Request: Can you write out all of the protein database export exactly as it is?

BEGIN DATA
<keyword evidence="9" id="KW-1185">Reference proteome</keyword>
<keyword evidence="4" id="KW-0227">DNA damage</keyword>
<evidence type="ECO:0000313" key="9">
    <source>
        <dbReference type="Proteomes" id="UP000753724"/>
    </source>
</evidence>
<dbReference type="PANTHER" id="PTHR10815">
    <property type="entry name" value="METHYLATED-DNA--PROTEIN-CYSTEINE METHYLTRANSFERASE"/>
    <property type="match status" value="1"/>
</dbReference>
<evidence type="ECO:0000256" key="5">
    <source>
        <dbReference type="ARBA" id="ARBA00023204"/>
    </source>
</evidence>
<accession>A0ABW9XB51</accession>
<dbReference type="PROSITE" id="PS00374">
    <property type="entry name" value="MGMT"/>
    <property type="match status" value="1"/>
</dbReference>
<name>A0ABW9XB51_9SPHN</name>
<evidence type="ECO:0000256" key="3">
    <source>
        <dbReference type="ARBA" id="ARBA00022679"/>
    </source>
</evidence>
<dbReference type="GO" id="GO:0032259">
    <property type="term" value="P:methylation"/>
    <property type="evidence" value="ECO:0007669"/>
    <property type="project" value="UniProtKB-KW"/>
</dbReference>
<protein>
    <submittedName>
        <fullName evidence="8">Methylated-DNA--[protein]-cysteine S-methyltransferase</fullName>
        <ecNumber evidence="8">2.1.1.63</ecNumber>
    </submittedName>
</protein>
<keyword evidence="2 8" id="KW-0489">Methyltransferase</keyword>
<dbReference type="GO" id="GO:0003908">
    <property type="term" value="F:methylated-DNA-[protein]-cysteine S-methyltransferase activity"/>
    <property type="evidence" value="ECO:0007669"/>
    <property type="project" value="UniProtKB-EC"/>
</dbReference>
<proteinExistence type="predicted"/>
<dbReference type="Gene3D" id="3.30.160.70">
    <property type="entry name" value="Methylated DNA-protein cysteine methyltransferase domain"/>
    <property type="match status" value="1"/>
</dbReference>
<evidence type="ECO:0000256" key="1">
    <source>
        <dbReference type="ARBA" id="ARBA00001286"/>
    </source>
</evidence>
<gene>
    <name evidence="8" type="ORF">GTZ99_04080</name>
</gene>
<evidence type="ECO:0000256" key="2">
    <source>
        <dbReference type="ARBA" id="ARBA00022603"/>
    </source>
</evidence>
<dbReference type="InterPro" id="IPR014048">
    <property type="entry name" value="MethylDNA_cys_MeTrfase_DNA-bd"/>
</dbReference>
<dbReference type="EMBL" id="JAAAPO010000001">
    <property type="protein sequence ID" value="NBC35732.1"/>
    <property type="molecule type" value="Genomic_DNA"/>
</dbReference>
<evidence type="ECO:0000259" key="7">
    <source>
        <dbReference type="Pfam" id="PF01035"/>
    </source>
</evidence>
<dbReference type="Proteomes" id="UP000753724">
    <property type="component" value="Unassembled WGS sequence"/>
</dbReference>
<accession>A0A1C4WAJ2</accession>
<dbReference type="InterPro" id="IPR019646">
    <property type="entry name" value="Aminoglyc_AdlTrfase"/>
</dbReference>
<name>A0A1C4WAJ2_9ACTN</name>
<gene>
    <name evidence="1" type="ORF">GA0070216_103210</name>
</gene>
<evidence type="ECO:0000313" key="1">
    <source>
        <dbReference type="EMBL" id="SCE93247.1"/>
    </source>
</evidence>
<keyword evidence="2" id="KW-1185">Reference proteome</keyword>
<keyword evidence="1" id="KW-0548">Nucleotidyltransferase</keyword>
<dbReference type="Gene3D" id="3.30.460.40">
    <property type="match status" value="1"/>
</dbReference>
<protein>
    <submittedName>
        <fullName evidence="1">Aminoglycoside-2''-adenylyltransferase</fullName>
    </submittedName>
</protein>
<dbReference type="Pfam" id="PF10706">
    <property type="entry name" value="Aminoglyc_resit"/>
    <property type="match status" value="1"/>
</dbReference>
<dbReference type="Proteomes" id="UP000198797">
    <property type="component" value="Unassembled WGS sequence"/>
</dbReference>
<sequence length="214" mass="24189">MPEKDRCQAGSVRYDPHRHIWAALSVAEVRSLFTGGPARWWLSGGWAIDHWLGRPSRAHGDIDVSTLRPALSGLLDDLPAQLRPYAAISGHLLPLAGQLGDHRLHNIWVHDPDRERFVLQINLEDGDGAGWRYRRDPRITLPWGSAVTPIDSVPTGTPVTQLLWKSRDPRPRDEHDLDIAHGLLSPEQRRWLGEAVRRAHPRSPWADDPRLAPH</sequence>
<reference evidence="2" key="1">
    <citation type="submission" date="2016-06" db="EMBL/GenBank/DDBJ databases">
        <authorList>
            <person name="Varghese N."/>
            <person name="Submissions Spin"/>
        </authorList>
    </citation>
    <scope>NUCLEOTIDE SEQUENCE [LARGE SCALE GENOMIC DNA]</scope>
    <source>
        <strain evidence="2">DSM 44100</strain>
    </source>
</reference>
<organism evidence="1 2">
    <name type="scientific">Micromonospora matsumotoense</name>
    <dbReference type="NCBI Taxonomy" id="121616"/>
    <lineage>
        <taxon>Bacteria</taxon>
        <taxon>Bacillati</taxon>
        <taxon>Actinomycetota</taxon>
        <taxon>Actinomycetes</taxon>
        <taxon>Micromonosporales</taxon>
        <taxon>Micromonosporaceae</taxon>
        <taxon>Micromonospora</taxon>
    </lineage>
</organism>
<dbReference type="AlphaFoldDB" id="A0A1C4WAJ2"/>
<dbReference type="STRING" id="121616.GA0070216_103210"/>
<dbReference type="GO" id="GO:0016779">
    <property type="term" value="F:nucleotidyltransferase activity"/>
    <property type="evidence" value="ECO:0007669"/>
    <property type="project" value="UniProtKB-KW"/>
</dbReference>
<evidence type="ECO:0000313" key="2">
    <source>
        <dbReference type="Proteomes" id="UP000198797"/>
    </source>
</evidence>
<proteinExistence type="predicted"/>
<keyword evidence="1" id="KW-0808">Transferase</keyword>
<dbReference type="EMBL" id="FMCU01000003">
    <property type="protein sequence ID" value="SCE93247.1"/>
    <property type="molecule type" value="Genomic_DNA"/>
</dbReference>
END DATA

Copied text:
<keyword evidence="9" id="KW-1185">Reference proteome</keyword>
<keyword evidence="4" id="KW-0227">DNA damage</keyword>
<evidence type="ECO:0000313" key="9">
    <source>
        <dbReference type="Proteomes" id="UP000753724"/>
    </source>
</evidence>
<dbReference type="PANTHER" id="PTHR10815">
    <property type="entry name" value="METHYLATED-DNA--PROTEIN-CYSTEINE METHYLTRANSFERASE"/>
    <property type="match status" value="1"/>
</dbReference>
<evidence type="ECO:0000256" key="5">
    <source>
        <dbReference type="ARBA" id="ARBA00023204"/>
    </source>
</evidence>
<accession>A0ABW9XB51</accession>
<dbReference type="PROSITE" id="PS00374">
    <property type="entry name" value="MGMT"/>
    <property type="match status" value="1"/>
</dbReference>
<name>A0ABW9XB51_9SPHN</name>
<evidence type="ECO:0000256" key="3">
    <source>
        <dbReference type="ARBA" id="ARBA00022679"/>
    </source>
</evidence>
<dbReference type="GO" id="GO:0032259">
    <property type="term" value="P:methylation"/>
    <property type="evidence" value="ECO:0007669"/>
    <property type="project" value="UniProtKB-KW"/>
</dbReference>
<protein>
    <submittedName>
        <fullName evidence="8">Methylated-DNA--[protein]-cysteine S-methyltransferase</fullName>
        <ecNumber evidence="8">2.1.1.63</ecNumber>
    </submittedName>
</protein>
<keyword evidence="2 8" id="KW-0489">Methyltransferase</keyword>
<dbReference type="GO" id="GO:0003908">
    <property type="term" value="F:methylated-DNA-[protein]-cysteine S-methyltransferase activity"/>
    <property type="evidence" value="ECO:0007669"/>
    <property type="project" value="UniProtKB-EC"/>
</dbReference>
<proteinExistence type="predicted"/>
<dbReference type="Gene3D" id="3.30.160.70">
    <property type="entry name" value="Methylated DNA-protein cysteine methyltransferase domain"/>
    <property type="match status" value="1"/>
</dbReference>
<evidence type="ECO:0000256" key="1">
    <source>
        <dbReference type="ARBA" id="ARBA00001286"/>
    </source>
</evidence>
<gene>
    <name evidence="8" type="ORF">GTZ99_04080</name>
</gene>
<evidence type="ECO:0000256" key="2">
    <source>
        <dbReference type="ARBA" id="ARBA00022603"/>
    </source>
</evidence>
<dbReference type="InterPro" id="IPR014048">
    <property type="entry name" value="MethylDNA_cys_MeTrfase_DNA-bd"/>
</dbReference>
<dbReference type="EMBL" id="JAAAPO010000001">
    <property type="protein sequence ID" value="NBC35732.1"/>
    <property type="molecule type" value="Genomic_DNA"/>
</dbReference>
<evidence type="ECO:0000259" key="7">
    <source>
        <dbReference type="Pfam" id="PF01035"/>
    </source>
</evidence>
<dbReference type="Proteomes" id="UP000753724">
    <property type="component" value="Unassembled WGS sequence"/>
</dbReference>
<accession>A0A1C4WAJ2</accession>
<dbReference type="InterPro" id="IPR019646">
    <property type="entry name" value="Aminoglyc_AdlTrfase"/>
</dbReference>
<name>A0A1C4WAJ2_9ACTN</name>
<gene>
    <name evidence="1" type="ORF">GA0070216_103210</name>
</gene>
<evidence type="ECO:0000313" key="1">
    <source>
        <dbReference type="EMBL" id="SCE93247.1"/>
    </source>
</evidence>
<keyword evidence="2" id="KW-1185">Reference proteome</keyword>
<keyword evidence="1" id="KW-0548">Nucleotidyltransferase</keyword>
<dbReference type="Gene3D" id="3.30.460.40">
    <property type="match status" value="1"/>
</dbReference>
<protein>
    <submittedName>
        <fullName evidence="1">Aminoglycoside-2''-adenylyltransferase</fullName>
    </submittedName>
</protein>
<dbReference type="Pfam" id="PF10706">
    <property type="entry name" value="Aminoglyc_resit"/>
    <property type="match status" value="1"/>
</dbReference>
<dbReference type="Proteomes" id="UP000198797">
    <property type="component" value="Unassembled WGS sequence"/>
</dbReference>
<sequence length="214" mass="24189">MPEKDRCQAGSVRYDPHRHIWAALSVAEVRSLFTGGPARWWLSGGWAIDHWLGRPSRAHGDIDVSTLRPALSGLLDDLPAQLRPYAAISGHLLPLAGQLGDHRLHNIWVHDPDRERFVLQINLEDGDGAGWRYRRDPRITLPWGSAVTPIDSVPTGTPVTQLLWKSRDPRPRDEHDLDIAHGLLSPEQRRWLGEAVRRAHPRSPWADDPRLAPH</sequence>
<reference evidence="2" key="1">
    <citation type="submission" date="2016-06" db="EMBL/GenBank/DDBJ databases">
        <authorList>
            <person name="Varghese N."/>
            <person name="Submissions Spin"/>
        </authorList>
    </citation>
    <scope>NUCLEOTIDE SEQUENCE [LARGE SCALE GENOMIC DNA]</scope>
    <source>
        <strain evidence="2">DSM 44100</strain>
    </source>
</reference>
<organism evidence="1 2">
    <name type="scientific">Micromonospora matsumotoense</name>
    <dbReference type="NCBI Taxonomy" id="121616"/>
    <lineage>
        <taxon>Bacteria</taxon>
        <taxon>Bacillati</taxon>
        <taxon>Actinomycetota</taxon>
        <taxon>Actinomycetes</taxon>
        <taxon>Micromonosporales</taxon>
        <taxon>Micromonosporaceae</taxon>
        <taxon>Micromonospora</taxon>
    </lineage>
</organism>
<dbReference type="AlphaFoldDB" id="A0A1C4WAJ2"/>
<dbReference type="STRING" id="121616.GA0070216_103210"/>
<dbReference type="GO" id="GO:0016779">
    <property type="term" value="F:nucleotidyltransferase activity"/>
    <property type="evidence" value="ECO:0007669"/>
    <property type="project" value="UniProtKB-KW"/>
</dbReference>
<evidence type="ECO:0000313" key="2">
    <source>
        <dbReference type="Proteomes" id="UP000198797"/>
    </source>
</evidence>
<proteinExistence type="predicted"/>
<keyword evidence="1" id="KW-0808">Transferase</keyword>
<dbReference type="EMBL" id="FMCU01000003">
    <property type="protein sequence ID" value="SCE93247.1"/>
    <property type="molecule type" value="Genomic_DNA"/>
</dbReference>